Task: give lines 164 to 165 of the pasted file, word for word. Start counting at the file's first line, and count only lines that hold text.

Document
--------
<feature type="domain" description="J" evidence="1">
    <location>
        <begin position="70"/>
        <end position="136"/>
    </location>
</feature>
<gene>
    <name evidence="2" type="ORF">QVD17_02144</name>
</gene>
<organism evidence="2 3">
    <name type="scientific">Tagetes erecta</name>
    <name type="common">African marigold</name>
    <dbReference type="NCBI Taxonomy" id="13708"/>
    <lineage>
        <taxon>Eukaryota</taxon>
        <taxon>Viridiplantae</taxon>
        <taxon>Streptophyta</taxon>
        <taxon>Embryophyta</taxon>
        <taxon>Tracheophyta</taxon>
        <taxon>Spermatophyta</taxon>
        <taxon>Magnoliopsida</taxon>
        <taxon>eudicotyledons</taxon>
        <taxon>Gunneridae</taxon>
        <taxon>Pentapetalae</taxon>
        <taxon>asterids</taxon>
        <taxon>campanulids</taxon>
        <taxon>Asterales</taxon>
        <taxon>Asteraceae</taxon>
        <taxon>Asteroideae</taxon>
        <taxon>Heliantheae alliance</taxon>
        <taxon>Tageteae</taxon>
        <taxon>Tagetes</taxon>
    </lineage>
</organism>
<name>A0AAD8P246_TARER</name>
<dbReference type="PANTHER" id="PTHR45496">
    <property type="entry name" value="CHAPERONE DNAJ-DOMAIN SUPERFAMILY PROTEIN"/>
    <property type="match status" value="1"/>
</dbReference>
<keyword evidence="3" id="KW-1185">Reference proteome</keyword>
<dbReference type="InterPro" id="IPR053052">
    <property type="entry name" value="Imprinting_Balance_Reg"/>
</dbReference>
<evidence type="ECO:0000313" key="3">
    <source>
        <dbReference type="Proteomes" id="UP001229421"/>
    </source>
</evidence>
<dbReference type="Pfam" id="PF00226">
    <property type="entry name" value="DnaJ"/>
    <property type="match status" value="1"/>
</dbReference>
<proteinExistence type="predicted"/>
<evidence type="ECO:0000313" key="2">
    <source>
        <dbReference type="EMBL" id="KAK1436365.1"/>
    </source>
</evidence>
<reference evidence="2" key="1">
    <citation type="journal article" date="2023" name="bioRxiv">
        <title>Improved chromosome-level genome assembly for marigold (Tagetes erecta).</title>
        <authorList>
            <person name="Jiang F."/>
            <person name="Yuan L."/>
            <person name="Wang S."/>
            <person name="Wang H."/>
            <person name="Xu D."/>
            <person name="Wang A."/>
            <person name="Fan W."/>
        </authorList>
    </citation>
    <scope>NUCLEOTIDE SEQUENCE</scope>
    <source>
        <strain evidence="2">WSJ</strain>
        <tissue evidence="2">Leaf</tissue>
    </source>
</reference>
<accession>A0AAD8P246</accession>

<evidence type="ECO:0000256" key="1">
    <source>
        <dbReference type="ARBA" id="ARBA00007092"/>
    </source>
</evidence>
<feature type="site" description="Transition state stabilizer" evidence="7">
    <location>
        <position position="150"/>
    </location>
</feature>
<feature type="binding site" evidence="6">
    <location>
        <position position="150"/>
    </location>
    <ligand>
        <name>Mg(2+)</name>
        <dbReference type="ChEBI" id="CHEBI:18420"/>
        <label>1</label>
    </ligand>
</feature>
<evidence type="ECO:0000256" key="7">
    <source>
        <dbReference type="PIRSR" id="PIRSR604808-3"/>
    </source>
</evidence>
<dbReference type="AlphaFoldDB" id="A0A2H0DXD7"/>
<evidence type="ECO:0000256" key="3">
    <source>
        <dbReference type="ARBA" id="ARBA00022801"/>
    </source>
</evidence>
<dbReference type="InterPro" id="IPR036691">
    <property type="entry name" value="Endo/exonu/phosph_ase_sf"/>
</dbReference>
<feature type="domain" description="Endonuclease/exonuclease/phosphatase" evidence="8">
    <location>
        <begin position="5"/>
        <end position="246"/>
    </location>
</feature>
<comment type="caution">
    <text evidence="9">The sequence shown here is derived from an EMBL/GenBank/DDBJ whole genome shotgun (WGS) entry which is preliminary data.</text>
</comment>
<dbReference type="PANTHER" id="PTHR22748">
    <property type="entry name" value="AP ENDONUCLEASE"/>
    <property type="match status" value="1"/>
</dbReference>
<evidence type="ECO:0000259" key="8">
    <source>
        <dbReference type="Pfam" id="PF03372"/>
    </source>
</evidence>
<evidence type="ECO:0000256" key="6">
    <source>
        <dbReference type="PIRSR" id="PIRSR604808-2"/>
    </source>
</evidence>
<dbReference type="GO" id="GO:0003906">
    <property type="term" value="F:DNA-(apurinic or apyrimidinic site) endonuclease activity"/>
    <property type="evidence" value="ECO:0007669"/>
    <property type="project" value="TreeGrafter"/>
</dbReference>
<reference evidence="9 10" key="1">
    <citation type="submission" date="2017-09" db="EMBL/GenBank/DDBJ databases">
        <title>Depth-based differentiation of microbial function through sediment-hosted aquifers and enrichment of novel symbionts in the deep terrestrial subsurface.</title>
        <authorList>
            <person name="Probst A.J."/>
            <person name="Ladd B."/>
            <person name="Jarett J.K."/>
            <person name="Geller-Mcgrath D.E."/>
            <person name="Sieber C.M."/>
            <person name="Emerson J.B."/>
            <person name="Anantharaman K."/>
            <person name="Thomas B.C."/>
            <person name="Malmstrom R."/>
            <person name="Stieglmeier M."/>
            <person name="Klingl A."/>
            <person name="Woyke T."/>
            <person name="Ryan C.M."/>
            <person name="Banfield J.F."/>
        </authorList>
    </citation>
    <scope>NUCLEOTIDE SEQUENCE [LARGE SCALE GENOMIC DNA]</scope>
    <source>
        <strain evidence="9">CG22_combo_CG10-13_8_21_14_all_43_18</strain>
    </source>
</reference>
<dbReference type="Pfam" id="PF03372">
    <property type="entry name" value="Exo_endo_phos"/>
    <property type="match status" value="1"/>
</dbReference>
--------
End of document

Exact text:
    </source>
</reference>